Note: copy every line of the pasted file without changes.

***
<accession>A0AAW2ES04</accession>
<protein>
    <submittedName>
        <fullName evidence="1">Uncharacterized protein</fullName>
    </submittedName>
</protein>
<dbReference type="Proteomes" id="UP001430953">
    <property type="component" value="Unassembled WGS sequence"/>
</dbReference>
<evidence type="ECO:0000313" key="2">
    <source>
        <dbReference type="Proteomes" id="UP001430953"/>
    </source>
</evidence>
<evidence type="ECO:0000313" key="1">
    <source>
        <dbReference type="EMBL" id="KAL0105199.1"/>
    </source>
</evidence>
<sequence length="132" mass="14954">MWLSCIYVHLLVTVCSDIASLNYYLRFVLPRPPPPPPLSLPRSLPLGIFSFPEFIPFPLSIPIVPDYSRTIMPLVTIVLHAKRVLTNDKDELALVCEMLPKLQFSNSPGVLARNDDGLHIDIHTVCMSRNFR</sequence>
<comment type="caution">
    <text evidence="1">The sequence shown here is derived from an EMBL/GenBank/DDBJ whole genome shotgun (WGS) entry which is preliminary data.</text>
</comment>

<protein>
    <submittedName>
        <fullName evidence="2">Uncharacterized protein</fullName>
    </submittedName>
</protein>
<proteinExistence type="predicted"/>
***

<accession>A0AAW2ES04</accession>
<protein>
    <submittedName>
        <fullName evidence="1">Uncharacterized protein</fullName>
    </submittedName>
</protein>
<dbReference type="Proteomes" id="UP001430953">
    <property type="component" value="Unassembled WGS sequence"/>
</dbReference>
<evidence type="ECO:0000313" key="2">
    <source>
        <dbReference type="Proteomes" id="UP001430953"/>
    </source>
</evidence>
<evidence type="ECO:0000313" key="1">
    <source>
        <dbReference type="EMBL" id="KAL0105199.1"/>
    </source>
</evidence>
<sequence length="132" mass="14954">MWLSCIYVHLLVTVCSDIASLNYYLRFVLPRPPPPPPLSLPRSLPLGIFSFPEFIPFPLSIPIVPDYSRTIMPLVTIVLHAKRVLTNDKDELALVCEMLPKLQFSNSPGVLARNDDGLHIDIHTVCMSRNFR</sequence>
<comment type="caution">
    <text evidence="1">The sequence shown here is derived from an EMBL/GenBank/DDBJ whole genome shotgun (WGS) entry which is preliminary data.</text>
</comment>

<protein>
    <submittedName>
        <fullName evidence="2">Uncharacterized protein</fullName>
    </submittedName>
</protein>
<proteinExistence type="predicted"/>